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Dinosaurs falling from the sky in theater-land?

1 Robert Levine

The head of the NEA seems to think so:

Count on Rocco Landesman to stir the pot. Speaking at a conference about new play development at Arena Stage in Washington on Thursday, Mr. Landesman, the chairman of the National Endowment for the Arts, addressed the problem of struggling theaters. “You can either increase demand or decrease supply,” he said. “Demand is not going to increase, so it is time to think about decreasing supply.” His comment reverberated through the blogosphere. “What does he mean there’s too much supply?!?” wrote Trisha Mead, the public relations and publications manager at Portland Center Stage in Oregon. “What does he mean we can’t increase demand?!? Who determines which theater companies are wheat and which are chaff?!?” In another post, Durango Miller, a playwright and director, said: “Why not just increase funding? Maybe the N.E.A. is outdated and should be replaced by another system for funding the arts in the United States. Or maybe the people who are running the N.E.A. should be replaced.”

In a telephone interview on Friday Mr. Landesman defended his comments. “There is a disconnect that has to be taken seriously — our research shows that attendance has been decreasing while the number of the organizations have been proliferating,” he said. “That’s a discussion nobody wants to have.” Foundations and agencies like the endowment should perhaps reconsider re-allocating their resources, he said, perhaps giving larger grants to fewer institutions. “There might be too many resident theaters — it is possible,” he said. “At least we have to talk about it.” This month a group of Republican lawmakers called for the elimination of the National Endowment for the Arts and the National Endowment for the Humanities. Mr. Landesman said he was reserving judgment about that. “I think we have to see what comes out in the away of actual legislation,” he said. “I’m optimistic that the N.E.A. and the N.E.H. are going to be O.K.”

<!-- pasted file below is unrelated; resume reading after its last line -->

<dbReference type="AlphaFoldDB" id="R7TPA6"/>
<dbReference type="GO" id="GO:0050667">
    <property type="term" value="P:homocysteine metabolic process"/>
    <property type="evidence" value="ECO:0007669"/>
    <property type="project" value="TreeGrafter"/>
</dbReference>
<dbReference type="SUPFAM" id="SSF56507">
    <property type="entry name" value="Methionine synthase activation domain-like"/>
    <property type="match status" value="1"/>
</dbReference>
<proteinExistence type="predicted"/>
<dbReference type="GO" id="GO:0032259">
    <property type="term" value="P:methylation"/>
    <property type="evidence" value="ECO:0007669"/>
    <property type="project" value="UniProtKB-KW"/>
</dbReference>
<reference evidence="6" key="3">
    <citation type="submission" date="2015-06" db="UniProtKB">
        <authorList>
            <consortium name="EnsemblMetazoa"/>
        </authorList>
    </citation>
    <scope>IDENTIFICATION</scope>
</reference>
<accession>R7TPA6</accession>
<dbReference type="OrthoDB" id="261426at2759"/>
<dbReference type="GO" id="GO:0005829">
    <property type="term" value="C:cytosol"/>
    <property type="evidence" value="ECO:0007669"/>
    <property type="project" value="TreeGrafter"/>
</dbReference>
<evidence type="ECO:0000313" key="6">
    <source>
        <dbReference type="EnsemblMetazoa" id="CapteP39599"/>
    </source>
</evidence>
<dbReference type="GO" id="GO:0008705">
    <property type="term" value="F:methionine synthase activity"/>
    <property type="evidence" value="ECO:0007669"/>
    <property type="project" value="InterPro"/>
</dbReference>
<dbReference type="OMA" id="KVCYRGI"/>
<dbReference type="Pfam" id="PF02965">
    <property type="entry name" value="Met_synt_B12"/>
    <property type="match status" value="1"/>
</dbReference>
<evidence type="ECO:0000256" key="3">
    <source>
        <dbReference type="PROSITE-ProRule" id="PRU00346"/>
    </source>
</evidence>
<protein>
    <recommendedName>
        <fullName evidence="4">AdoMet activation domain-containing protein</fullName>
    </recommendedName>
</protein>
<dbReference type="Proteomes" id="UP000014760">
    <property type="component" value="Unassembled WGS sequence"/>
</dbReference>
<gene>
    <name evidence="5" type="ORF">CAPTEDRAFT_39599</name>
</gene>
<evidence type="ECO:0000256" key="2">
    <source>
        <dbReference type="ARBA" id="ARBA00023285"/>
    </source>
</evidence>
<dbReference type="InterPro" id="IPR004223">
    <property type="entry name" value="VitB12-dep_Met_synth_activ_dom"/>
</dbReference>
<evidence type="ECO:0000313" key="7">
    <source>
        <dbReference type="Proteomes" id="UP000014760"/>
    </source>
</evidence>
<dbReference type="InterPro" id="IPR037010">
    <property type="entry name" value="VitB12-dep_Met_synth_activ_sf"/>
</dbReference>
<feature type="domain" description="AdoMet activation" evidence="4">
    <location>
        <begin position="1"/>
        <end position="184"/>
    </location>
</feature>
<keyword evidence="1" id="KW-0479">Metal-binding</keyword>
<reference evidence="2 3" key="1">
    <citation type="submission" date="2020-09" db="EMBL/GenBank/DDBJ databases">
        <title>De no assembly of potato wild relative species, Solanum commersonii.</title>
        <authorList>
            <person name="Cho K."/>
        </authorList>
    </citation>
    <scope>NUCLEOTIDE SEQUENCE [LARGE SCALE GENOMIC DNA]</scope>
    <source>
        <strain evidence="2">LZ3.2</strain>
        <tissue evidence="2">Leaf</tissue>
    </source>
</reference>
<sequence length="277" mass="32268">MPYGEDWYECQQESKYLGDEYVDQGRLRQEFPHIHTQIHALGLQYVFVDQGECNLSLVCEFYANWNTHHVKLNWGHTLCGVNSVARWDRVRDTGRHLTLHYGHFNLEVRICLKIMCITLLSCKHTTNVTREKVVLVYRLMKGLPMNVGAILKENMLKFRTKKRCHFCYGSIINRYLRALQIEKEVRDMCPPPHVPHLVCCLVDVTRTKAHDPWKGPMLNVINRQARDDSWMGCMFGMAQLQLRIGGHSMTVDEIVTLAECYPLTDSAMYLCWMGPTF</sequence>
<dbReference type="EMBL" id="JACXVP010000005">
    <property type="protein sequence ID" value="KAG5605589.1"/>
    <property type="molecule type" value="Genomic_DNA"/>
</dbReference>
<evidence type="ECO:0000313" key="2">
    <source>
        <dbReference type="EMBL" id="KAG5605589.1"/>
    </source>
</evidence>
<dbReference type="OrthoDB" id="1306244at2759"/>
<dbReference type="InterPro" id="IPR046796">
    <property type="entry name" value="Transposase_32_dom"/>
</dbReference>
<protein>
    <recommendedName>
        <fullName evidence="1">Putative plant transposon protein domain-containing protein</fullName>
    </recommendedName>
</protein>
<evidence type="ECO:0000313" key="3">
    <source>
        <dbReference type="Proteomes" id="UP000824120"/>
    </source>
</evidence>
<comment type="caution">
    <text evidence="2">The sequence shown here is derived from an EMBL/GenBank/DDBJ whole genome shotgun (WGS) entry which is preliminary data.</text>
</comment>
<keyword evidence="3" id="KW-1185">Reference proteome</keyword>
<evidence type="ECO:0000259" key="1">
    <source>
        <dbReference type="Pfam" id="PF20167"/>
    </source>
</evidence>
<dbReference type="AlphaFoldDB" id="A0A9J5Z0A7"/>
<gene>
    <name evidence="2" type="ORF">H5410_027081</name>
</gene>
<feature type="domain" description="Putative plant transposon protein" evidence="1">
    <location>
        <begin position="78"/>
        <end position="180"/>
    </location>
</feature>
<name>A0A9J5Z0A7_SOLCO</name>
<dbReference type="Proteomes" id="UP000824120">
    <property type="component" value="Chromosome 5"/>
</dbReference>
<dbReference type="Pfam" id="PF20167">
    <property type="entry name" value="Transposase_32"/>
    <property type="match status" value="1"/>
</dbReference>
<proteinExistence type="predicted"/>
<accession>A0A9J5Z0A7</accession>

That’s a relief. The arts may be dying, but at least the arts bureaucracies will be OK.

This is interesting on several levels. First, of course, is the fact that Landesman is from the for-profit theater world, and probably has difficulty separating the concept of demand for theater from the concept of demand for expensive theater tickets. It’s something we have trouble with as well; we forget that people give money to orchestras in order to have orchestras provide music, and not necessarily just big orchestral concerts in fancy venues with hefty admission fees.

More interesting to me, though, is the fact that the theater business seems to have done much of what some experts think we ought to do. They work on what we would call a “per-service” basis, for one thing - there are very, very few theaters with rosters of full-time actors. And they tend to do a lot more contemporary works than does the orchestra business. Because they’re smaller, they have more flexibility in many ways.

And yet the head of the NEA says that the theater business needs to shrink. Either we’re all screwed, or none of the experts really have a handle on what it’s going to take to make things better for the performing arts.

Or perhaps the beginning of a weak recovery from the worst economic downturn in decades is a lousy time to be making predictions about the future of an industry very dependent on the state of the secular economy.


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  1. Comment by Nicole Stacy
    February 11, 2019 at 2:52 PM

    This doesn’t surprise me in the least.